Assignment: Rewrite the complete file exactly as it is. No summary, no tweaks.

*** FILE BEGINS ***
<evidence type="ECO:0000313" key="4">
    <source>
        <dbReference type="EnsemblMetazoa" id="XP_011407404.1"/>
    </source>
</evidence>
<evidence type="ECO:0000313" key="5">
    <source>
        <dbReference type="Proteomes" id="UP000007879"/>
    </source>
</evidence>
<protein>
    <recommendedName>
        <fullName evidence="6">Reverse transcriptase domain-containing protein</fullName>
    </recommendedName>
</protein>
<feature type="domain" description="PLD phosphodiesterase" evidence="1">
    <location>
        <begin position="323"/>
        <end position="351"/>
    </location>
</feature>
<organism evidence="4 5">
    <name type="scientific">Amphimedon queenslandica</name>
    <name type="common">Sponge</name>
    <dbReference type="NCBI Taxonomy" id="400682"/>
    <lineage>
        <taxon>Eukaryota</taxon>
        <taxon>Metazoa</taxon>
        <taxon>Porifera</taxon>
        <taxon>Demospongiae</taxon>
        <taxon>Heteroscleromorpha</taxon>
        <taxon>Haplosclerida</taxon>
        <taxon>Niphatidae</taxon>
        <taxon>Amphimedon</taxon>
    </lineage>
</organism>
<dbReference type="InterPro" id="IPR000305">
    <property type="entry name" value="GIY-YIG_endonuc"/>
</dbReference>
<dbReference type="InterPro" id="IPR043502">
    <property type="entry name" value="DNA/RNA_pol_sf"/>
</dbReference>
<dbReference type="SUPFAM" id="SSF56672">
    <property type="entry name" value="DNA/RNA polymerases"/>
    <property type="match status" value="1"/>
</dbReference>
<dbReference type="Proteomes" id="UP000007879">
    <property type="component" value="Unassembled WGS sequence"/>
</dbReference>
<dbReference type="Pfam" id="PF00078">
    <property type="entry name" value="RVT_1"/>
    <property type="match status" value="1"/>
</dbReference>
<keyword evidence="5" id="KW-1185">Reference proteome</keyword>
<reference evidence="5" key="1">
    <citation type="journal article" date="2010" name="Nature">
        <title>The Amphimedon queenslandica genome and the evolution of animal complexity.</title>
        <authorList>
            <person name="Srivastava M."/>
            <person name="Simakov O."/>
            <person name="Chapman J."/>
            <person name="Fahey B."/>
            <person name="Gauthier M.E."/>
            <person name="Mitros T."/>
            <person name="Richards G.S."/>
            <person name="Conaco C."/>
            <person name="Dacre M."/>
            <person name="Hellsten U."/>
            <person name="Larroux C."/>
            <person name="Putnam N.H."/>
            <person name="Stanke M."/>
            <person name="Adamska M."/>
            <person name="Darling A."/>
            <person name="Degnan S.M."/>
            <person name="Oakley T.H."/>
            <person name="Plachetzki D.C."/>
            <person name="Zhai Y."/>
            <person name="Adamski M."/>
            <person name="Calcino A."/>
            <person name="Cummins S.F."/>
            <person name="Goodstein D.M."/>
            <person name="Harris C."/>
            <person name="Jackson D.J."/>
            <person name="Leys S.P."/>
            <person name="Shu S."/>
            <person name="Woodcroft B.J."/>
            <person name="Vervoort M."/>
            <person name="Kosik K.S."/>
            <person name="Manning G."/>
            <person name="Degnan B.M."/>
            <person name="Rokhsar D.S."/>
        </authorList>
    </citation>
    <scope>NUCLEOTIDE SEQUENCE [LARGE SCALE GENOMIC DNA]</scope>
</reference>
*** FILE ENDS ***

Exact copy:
<evidence type="ECO:0000313" key="4">
    <source>
        <dbReference type="EnsemblMetazoa" id="XP_011407404.1"/>
    </source>
</evidence>
<evidence type="ECO:0000313" key="5">
    <source>
        <dbReference type="Proteomes" id="UP000007879"/>
    </source>
</evidence>
<protein>
    <recommendedName>
        <fullName evidence="6">Reverse transcriptase domain-containing protein</fullName>
    </recommendedName>
</protein>
<feature type="domain" description="PLD phosphodiesterase" evidence="1">
    <location>
        <begin position="323"/>
        <end position="351"/>
    </location>
</feature>
<organism evidence="4 5">
    <name type="scientific">Amphimedon queenslandica</name>
    <name type="common">Sponge</name>
    <dbReference type="NCBI Taxonomy" id="400682"/>
    <lineage>
        <taxon>Eukaryota</taxon>
        <taxon>Metazoa</taxon>
        <taxon>Porifera</taxon>
        <taxon>Demospongiae</taxon>
        <taxon>Heteroscleromorpha</taxon>
        <taxon>Haplosclerida</taxon>
        <taxon>Niphatidae</taxon>
        <taxon>Amphimedon</taxon>
    </lineage>
</organism>
<dbReference type="InterPro" id="IPR000305">
    <property type="entry name" value="GIY-YIG_endonuc"/>
</dbReference>
<dbReference type="InterPro" id="IPR043502">
    <property type="entry name" value="DNA/RNA_pol_sf"/>
</dbReference>
<dbReference type="SUPFAM" id="SSF56672">
    <property type="entry name" value="DNA/RNA polymerases"/>
    <property type="match status" value="1"/>
</dbReference>
<dbReference type="Proteomes" id="UP000007879">
    <property type="component" value="Unassembled WGS sequence"/>
</dbReference>
<dbReference type="Pfam" id="PF00078">
    <property type="entry name" value="RVT_1"/>
    <property type="match status" value="1"/>
</dbReference>
<keyword evidence="5" id="KW-1185">Reference proteome</keyword>
<reference evidence="5" key="1">
    <citation type="journal article" date="2010" name="Nature">
        <title>The Amphimedon queenslandica genome and the evolution of animal complexity.</title>
        <authorList>
            <person name="Srivastava M."/>
            <person name="Simakov O."/>
            <person name="Chapman J."/>
            <person name="Fahey B."/>
            <person name="Gauthier M.E."/>
            <person name="Mitros T."/>
            <person name="Richards G.S."/>
            <person name="Conaco C."/>
            <person name="Dacre M."/>
            <person name="Hellsten U."/>
            <person name="Larroux C."/>
            <person name="Putnam N.H."/>
            <person name="Stanke M."/>
            <person name="Adamska M."/>
            <person name="Darling A."/>
            <person name="Degnan S.M."/>
            <person name="Oakley T.H."/>
            <person name="Plachetzki D.C."/>
            <person name="Zhai Y."/>
            <person name="Adamski M."/>
            <person name="Calcino A."/>
            <person name="Cummins S.F."/>
            <person name="Goodstein D.M."/>
            <person name="Harris C."/>
            <person name="Jackson D.J."/>
            <person name="Leys S.P."/>
            <person name="Shu S."/>
            <person name="Woodcroft B.J."/>
            <person name="Vervoort M."/>
            <person name="Kosik K.S."/>
            <person name="Manning G."/>
            <person name="Degnan B.M."/>
            <person name="Rokhsar D.S."/>
        </authorList>
    </citation>
    <scope>NUCLEOTIDE SEQUENCE [LARGE SCALE GENOMIC DNA]</scope>
</reference>